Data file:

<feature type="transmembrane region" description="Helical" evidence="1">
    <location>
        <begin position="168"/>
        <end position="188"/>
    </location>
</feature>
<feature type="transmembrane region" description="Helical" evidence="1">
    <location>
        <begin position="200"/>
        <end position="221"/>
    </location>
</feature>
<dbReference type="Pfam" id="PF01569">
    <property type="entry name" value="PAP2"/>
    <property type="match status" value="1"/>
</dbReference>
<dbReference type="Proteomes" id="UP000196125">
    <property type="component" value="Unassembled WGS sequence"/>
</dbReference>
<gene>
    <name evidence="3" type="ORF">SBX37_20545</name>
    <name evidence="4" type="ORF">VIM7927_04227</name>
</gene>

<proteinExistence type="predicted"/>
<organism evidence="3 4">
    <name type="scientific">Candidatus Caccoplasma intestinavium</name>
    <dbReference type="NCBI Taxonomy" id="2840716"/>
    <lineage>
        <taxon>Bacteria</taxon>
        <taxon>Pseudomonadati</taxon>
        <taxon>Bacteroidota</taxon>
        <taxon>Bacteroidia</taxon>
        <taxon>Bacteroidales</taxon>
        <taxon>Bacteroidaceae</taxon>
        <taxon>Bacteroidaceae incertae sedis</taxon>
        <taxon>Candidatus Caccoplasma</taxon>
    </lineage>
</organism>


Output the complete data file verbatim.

<feature type="transmembrane region" description="Helical" evidence="1">
    <location>
        <begin position="168"/>
        <end position="188"/>
    </location>
</feature>
<feature type="transmembrane region" description="Helical" evidence="1">
    <location>
        <begin position="200"/>
        <end position="221"/>
    </location>
</feature>
<dbReference type="Pfam" id="PF01569">
    <property type="entry name" value="PAP2"/>
    <property type="match status" value="1"/>
</dbReference>
<dbReference type="Proteomes" id="UP000196125">
    <property type="component" value="Unassembled WGS sequence"/>
</dbReference>
<gene>
    <name evidence="3" type="ORF">SBX37_20545</name>
    <name evidence="4" type="ORF">VIM7927_04227</name>
</gene>

<proteinExistence type="predicted"/>
<organism evidence="3 4">
    <name type="scientific">Candidatus Caccoplasma intestinavium</name>
    <dbReference type="NCBI Taxonomy" id="2840716"/>
    <lineage>
        <taxon>Bacteria</taxon>
        <taxon>Pseudomonadati</taxon>
        <taxon>Bacteroidota</taxon>
        <taxon>Bacteroidia</taxon>
        <taxon>Bacteroidales</taxon>
        <taxon>Bacteroidaceae</taxon>
        <taxon>Bacteroidaceae incertae sedis</taxon>
        <taxon>Candidatus Caccoplasma</taxon>
    </lineage>
</organism>